Never one to put others before himself, Donald Trump is once again prioritizing his own golf obsession above everything else. In a move that will surprise precisely no one, Trump is even putting his own golf game above the recovery of wounded veterans. Whenever Trump visits his golf course in Sterling, Virginia, the Coast Guard is “periodically cutting off access to roughly two miles of the Potomac,” where it borders the course.
New Zealand won’t wonder how they failed to win the match. They’ll know instinctively that they were undone by their own hand - or hands to be precise. They created chances, hitting to hurt and turnover possession, but could not convert into points. Time and again during their periods of dominance they rumbled over the gain line, got past the first wave of red-shirted tacklers, guaranteeing quick ruck ball. But as the momentum started to quicken, patience and precision were abandoned.
Jim Brunt’s slightly tenuous link to Bohemians has its roots in a romance from 20 years ago, his involvement with FC United in a break-up of sorts. It will be low key in comparison to with Celtic’s sold out game across the city in Tallaght but to him at least today’s friendly between the two clubs at Dalymount will be a little bit special.
Muck Rack makes it simple to find people, tweets, or articles that mention any name, keyword, company, hashtag etc. We've compiled this guide to help you make the most of your search.
Selecting a term
Start searching tweets, articles from media outlets, articles mentioned in tweets, journalists'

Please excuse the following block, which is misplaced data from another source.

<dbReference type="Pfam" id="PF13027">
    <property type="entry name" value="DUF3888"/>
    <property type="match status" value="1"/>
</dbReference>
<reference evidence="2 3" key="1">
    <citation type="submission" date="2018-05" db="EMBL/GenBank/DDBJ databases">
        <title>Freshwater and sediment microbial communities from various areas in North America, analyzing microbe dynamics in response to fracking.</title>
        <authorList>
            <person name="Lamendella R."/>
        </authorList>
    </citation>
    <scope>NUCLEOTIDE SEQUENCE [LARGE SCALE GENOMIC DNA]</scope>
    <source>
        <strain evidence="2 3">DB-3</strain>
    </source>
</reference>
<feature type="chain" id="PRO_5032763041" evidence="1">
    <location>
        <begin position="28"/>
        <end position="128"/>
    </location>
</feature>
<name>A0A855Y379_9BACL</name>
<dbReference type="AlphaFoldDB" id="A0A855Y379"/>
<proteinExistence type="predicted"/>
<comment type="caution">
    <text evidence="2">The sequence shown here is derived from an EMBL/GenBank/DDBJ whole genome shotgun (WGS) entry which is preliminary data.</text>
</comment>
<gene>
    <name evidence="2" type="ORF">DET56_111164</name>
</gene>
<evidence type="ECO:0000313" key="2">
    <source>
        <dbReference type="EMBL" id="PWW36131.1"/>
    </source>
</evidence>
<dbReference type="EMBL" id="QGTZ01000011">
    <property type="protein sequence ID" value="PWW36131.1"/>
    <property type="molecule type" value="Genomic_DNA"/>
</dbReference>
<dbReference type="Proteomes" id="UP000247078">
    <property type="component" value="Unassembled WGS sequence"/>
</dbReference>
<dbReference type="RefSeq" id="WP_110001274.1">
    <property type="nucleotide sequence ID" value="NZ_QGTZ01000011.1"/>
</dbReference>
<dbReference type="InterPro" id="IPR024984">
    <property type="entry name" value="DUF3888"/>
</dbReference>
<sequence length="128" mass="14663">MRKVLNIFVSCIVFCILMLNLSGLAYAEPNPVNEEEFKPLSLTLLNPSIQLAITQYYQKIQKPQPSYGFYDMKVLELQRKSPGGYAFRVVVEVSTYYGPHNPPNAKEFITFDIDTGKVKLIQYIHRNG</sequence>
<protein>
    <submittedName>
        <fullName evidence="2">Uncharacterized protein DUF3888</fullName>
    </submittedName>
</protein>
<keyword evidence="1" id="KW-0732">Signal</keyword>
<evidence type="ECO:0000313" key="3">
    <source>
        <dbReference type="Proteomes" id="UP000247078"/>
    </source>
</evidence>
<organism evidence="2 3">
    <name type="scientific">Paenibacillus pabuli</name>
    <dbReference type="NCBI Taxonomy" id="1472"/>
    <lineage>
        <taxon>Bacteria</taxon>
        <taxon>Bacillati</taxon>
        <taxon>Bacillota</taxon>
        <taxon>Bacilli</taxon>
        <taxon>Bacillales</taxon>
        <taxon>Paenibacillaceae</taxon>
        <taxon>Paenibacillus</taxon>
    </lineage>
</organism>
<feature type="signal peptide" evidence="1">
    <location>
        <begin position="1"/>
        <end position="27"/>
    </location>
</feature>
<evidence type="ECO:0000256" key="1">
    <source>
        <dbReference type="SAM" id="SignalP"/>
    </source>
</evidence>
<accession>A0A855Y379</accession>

names, titles and bios with some suggested searches:
Companies or Topics (e.g. iPhone, Microsoft)
Phrases (e.g. "cloud computing") — use quotes to keep the terms together
Twitter handles (e.g. @username) — returns those who have mentioned or replied to
Names (e.g. "David Pogue")
Hashtags (e.g. #sxsw, #london2012)
Bio details (e.g. vegan, Olympics, father)
Muck Rack's Advanced Search allows for many boolean operators.
Find results that mention multiple specified terms, use AND or
+. For example, ensure each result contains both Elon Musk and Mark Zuckerberg by
searching Obama AND Romney or Obama + Romney.
Use the operators OR or , to broaden your search when you'd like either of
multiple terms to appear in results. (This is the default behavior of our search when no operators
are used.) For example, search for democrat OR republican to find results that refer to
Democrats and/or Republicans.
Use NOT or - to subtract results from your search. For
example, searching Disney will yield results about the Walt Disney Company as well as Walt Disney
World Resort. To exclude mentions of Disney World, search for Disney -World or Disney
When using one of these operators with a phrase, enclose it in quotation marks. For example, you can
find results about smartphones excluding Apple's iPhone 4S by searching smartphone -"iPhone
Exact case matching or punctuation
If you're searching for a brand name or keyword that relies on specific punctuation marks or capitalization, you can
find results that match your exact query by adding matchcase: before the keyword you're searching for, like matchcase:E*TRADE .
Use parentheses to separate multiple
boolean phrases. For example, to find journalists talking about having fun in Disney World or
Disneyland, search for ("disney world" OR disneyland) AND fun.
An asterisk can be used to search for any variation of a root word truncated by the asterisk. For example, searching for admin* will return results for administrator, administration, administer, administered, etc.
A near operator is an AND operator where you can control the distance between the words. You can vary the distance the near operation uses by adding a forward slash and number (between 0-99) such as strawberries NEAR/10 "whipped cream", which means the strawberries must exist within 10 words of "whipped cream".